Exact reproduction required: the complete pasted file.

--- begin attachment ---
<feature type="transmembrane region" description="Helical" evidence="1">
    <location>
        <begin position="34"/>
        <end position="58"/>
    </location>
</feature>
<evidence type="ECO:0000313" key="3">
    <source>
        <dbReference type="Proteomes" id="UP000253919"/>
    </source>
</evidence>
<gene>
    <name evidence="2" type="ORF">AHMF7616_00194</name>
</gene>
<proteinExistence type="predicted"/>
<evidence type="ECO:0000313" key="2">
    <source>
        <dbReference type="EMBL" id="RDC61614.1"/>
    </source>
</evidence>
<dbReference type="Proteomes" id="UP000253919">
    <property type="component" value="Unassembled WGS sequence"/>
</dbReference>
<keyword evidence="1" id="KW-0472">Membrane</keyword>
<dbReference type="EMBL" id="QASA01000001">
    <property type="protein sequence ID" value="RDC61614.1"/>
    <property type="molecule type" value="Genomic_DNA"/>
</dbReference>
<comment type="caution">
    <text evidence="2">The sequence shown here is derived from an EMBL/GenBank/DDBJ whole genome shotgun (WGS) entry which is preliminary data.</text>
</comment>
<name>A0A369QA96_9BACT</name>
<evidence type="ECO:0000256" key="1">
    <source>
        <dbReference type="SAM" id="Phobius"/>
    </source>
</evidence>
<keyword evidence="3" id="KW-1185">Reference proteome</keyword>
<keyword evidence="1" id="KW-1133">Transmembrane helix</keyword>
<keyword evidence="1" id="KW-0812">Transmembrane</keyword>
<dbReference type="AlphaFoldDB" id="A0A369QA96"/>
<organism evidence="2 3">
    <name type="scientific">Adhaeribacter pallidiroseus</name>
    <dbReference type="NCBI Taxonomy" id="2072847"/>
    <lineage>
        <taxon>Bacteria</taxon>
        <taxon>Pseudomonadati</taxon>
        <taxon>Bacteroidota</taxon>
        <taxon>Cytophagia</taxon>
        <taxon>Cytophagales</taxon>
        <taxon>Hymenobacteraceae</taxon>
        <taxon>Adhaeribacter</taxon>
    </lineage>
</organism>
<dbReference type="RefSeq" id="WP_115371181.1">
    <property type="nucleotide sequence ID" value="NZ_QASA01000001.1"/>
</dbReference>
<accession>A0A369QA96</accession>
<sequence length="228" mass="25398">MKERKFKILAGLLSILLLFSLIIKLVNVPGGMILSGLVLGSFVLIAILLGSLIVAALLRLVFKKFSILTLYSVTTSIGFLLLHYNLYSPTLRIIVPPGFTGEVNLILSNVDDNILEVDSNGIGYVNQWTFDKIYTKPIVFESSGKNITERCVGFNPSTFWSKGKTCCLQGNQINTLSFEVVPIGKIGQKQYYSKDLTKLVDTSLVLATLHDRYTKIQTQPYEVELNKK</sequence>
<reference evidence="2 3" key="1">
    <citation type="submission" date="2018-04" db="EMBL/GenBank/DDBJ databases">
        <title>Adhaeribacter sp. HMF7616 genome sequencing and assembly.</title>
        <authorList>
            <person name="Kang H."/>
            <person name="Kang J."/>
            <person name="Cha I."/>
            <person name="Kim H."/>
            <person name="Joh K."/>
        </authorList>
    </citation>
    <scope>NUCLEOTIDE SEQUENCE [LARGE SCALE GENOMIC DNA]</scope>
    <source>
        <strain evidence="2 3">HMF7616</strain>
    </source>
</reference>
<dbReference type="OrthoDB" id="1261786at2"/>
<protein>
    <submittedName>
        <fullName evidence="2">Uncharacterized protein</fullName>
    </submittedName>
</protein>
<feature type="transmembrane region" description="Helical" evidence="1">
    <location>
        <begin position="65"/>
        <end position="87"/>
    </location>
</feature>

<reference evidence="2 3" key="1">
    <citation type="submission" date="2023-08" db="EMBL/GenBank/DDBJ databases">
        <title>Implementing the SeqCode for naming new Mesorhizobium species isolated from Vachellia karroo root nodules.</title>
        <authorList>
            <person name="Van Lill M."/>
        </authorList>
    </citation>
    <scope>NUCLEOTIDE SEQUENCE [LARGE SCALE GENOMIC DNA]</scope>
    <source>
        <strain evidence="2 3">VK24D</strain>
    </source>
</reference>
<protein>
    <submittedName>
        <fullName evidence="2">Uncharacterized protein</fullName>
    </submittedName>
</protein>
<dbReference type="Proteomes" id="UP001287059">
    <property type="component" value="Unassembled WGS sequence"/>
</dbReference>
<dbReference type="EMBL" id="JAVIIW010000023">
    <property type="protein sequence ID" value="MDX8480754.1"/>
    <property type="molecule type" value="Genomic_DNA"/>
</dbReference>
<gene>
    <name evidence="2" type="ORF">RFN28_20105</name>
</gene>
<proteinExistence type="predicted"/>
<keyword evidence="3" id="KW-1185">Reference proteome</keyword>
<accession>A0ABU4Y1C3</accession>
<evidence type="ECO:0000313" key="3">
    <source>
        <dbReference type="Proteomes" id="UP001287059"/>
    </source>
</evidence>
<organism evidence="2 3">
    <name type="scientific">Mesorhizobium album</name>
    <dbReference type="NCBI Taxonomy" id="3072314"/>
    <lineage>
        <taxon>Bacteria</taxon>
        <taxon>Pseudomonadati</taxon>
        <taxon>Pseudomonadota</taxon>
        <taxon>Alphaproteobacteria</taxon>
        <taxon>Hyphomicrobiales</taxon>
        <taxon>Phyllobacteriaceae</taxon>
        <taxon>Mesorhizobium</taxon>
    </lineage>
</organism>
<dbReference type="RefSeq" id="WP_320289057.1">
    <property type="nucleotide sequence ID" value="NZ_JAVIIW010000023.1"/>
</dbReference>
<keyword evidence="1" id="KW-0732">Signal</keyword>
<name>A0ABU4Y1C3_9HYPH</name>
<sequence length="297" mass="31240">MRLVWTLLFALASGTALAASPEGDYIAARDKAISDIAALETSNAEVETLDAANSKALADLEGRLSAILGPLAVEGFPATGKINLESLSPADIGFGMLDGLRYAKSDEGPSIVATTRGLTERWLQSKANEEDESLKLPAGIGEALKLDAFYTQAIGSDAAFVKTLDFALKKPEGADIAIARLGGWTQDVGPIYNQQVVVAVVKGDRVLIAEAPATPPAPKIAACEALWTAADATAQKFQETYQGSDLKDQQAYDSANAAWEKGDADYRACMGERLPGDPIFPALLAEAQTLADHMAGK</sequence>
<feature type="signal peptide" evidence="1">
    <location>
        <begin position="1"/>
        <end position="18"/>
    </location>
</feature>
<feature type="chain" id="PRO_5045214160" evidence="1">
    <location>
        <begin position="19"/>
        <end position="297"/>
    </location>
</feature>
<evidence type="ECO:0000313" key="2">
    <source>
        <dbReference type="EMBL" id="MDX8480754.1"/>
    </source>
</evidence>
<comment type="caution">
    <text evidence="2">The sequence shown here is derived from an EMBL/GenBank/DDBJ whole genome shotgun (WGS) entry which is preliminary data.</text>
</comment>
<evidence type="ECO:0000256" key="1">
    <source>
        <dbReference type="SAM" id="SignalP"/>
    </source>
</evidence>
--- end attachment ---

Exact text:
<feature type="transmembrane region" description="Helical" evidence="1">
    <location>
        <begin position="34"/>
        <end position="58"/>
    </location>
</feature>
<evidence type="ECO:0000313" key="3">
    <source>
        <dbReference type="Proteomes" id="UP000253919"/>
    </source>
</evidence>
<gene>
    <name evidence="2" type="ORF">AHMF7616_00194</name>
</gene>
<proteinExistence type="predicted"/>
<evidence type="ECO:0000313" key="2">
    <source>
        <dbReference type="EMBL" id="RDC61614.1"/>
    </source>
</evidence>
<dbReference type="Proteomes" id="UP000253919">
    <property type="component" value="Unassembled WGS sequence"/>
</dbReference>
<keyword evidence="1" id="KW-0472">Membrane</keyword>
<dbReference type="EMBL" id="QASA01000001">
    <property type="protein sequence ID" value="RDC61614.1"/>
    <property type="molecule type" value="Genomic_DNA"/>
</dbReference>
<comment type="caution">
    <text evidence="2">The sequence shown here is derived from an EMBL/GenBank/DDBJ whole genome shotgun (WGS) entry which is preliminary data.</text>
</comment>
<name>A0A369QA96_9BACT</name>
<evidence type="ECO:0000256" key="1">
    <source>
        <dbReference type="SAM" id="Phobius"/>
    </source>
</evidence>
<keyword evidence="3" id="KW-1185">Reference proteome</keyword>
<keyword evidence="1" id="KW-1133">Transmembrane helix</keyword>
<keyword evidence="1" id="KW-0812">Transmembrane</keyword>
<dbReference type="AlphaFoldDB" id="A0A369QA96"/>
<organism evidence="2 3">
    <name type="scientific">Adhaeribacter pallidiroseus</name>
    <dbReference type="NCBI Taxonomy" id="2072847"/>
    <lineage>
        <taxon>Bacteria</taxon>
        <taxon>Pseudomonadati</taxon>
        <taxon>Bacteroidota</taxon>
        <taxon>Cytophagia</taxon>
        <taxon>Cytophagales</taxon>
        <taxon>Hymenobacteraceae</taxon>
        <taxon>Adhaeribacter</taxon>
    </lineage>
</organism>
<dbReference type="RefSeq" id="WP_115371181.1">
    <property type="nucleotide sequence ID" value="NZ_QASA01000001.1"/>
</dbReference>
<accession>A0A369QA96</accession>
<sequence length="228" mass="25398">MKERKFKILAGLLSILLLFSLIIKLVNVPGGMILSGLVLGSFVLIAILLGSLIVAALLRLVFKKFSILTLYSVTTSIGFLLLHYNLYSPTLRIIVPPGFTGEVNLILSNVDDNILEVDSNGIGYVNQWTFDKIYTKPIVFESSGKNITERCVGFNPSTFWSKGKTCCLQGNQINTLSFEVVPIGKIGQKQYYSKDLTKLVDTSLVLATLHDRYTKIQTQPYEVELNKK</sequence>
<reference evidence="2 3" key="1">
    <citation type="submission" date="2018-04" db="EMBL/GenBank/DDBJ databases">
        <title>Adhaeribacter sp. HMF7616 genome sequencing and assembly.</title>
        <authorList>
            <person name="Kang H."/>
            <person name="Kang J."/>
            <person name="Cha I."/>
            <person name="Kim H."/>
            <person name="Joh K."/>
        </authorList>
    </citation>
    <scope>NUCLEOTIDE SEQUENCE [LARGE SCALE GENOMIC DNA]</scope>
    <source>
        <strain evidence="2 3">HMF7616</strain>
    </source>
</reference>
<dbReference type="OrthoDB" id="1261786at2"/>
<protein>
    <submittedName>
        <fullName evidence="2">Uncharacterized protein</fullName>
    </submittedName>
</protein>
<feature type="transmembrane region" description="Helical" evidence="1">
    <location>
        <begin position="65"/>
        <end position="87"/>
    </location>
</feature>

<reference evidence="2 3" key="1">
    <citation type="submission" date="2023-08" db="EMBL/GenBank/DDBJ databases">
        <title>Implementing the SeqCode for naming new Mesorhizobium species isolated from Vachellia karroo root nodules.</title>
        <authorList>
            <person name="Van Lill M."/>
        </authorList>
    </citation>
    <scope>NUCLEOTIDE SEQUENCE [LARGE SCALE GENOMIC DNA]</scope>
    <source>
        <strain evidence="2 3">VK24D</strain>
    </source>
</reference>
<protein>
    <submittedName>
        <fullName evidence="2">Uncharacterized protein</fullName>
    </submittedName>
</protein>
<dbReference type="Proteomes" id="UP001287059">
    <property type="component" value="Unassembled WGS sequence"/>
</dbReference>
<dbReference type="EMBL" id="JAVIIW010000023">
    <property type="protein sequence ID" value="MDX8480754.1"/>
    <property type="molecule type" value="Genomic_DNA"/>
</dbReference>
<gene>
    <name evidence="2" type="ORF">RFN28_20105</name>
</gene>
<proteinExistence type="predicted"/>
<keyword evidence="3" id="KW-1185">Reference proteome</keyword>
<accession>A0ABU4Y1C3</accession>
<evidence type="ECO:0000313" key="3">
    <source>
        <dbReference type="Proteomes" id="UP001287059"/>
    </source>
</evidence>
<organism evidence="2 3">
    <name type="scientific">Mesorhizobium album</name>
    <dbReference type="NCBI Taxonomy" id="3072314"/>
    <lineage>
        <taxon>Bacteria</taxon>
        <taxon>Pseudomonadati</taxon>
        <taxon>Pseudomonadota</taxon>
        <taxon>Alphaproteobacteria</taxon>
        <taxon>Hyphomicrobiales</taxon>
        <taxon>Phyllobacteriaceae</taxon>
        <taxon>Mesorhizobium</taxon>
    </lineage>
</organism>
<dbReference type="RefSeq" id="WP_320289057.1">
    <property type="nucleotide sequence ID" value="NZ_JAVIIW010000023.1"/>
</dbReference>
<keyword evidence="1" id="KW-0732">Signal</keyword>
<name>A0ABU4Y1C3_9HYPH</name>
<sequence length="297" mass="31240">MRLVWTLLFALASGTALAASPEGDYIAARDKAISDIAALETSNAEVETLDAANSKALADLEGRLSAILGPLAVEGFPATGKINLESLSPADIGFGMLDGLRYAKSDEGPSIVATTRGLTERWLQSKANEEDESLKLPAGIGEALKLDAFYTQAIGSDAAFVKTLDFALKKPEGADIAIARLGGWTQDVGPIYNQQVVVAVVKGDRVLIAEAPATPPAPKIAACEALWTAADATAQKFQETYQGSDLKDQQAYDSANAAWEKGDADYRACMGERLPGDPIFPALLAEAQTLADHMAGK</sequence>
<feature type="signal peptide" evidence="1">
    <location>
        <begin position="1"/>
        <end position="18"/>
    </location>
</feature>
<feature type="chain" id="PRO_5045214160" evidence="1">
    <location>
        <begin position="19"/>
        <end position="297"/>
    </location>
</feature>
<evidence type="ECO:0000313" key="2">
    <source>
        <dbReference type="EMBL" id="MDX8480754.1"/>
    </source>
</evidence>
<comment type="caution">
    <text evidence="2">The sequence shown here is derived from an EMBL/GenBank/DDBJ whole genome shotgun (WGS) entry which is preliminary data.</text>
</comment>
<evidence type="ECO:0000256" key="1">
    <source>
        <dbReference type="SAM" id="SignalP"/>
    </source>
</evidence>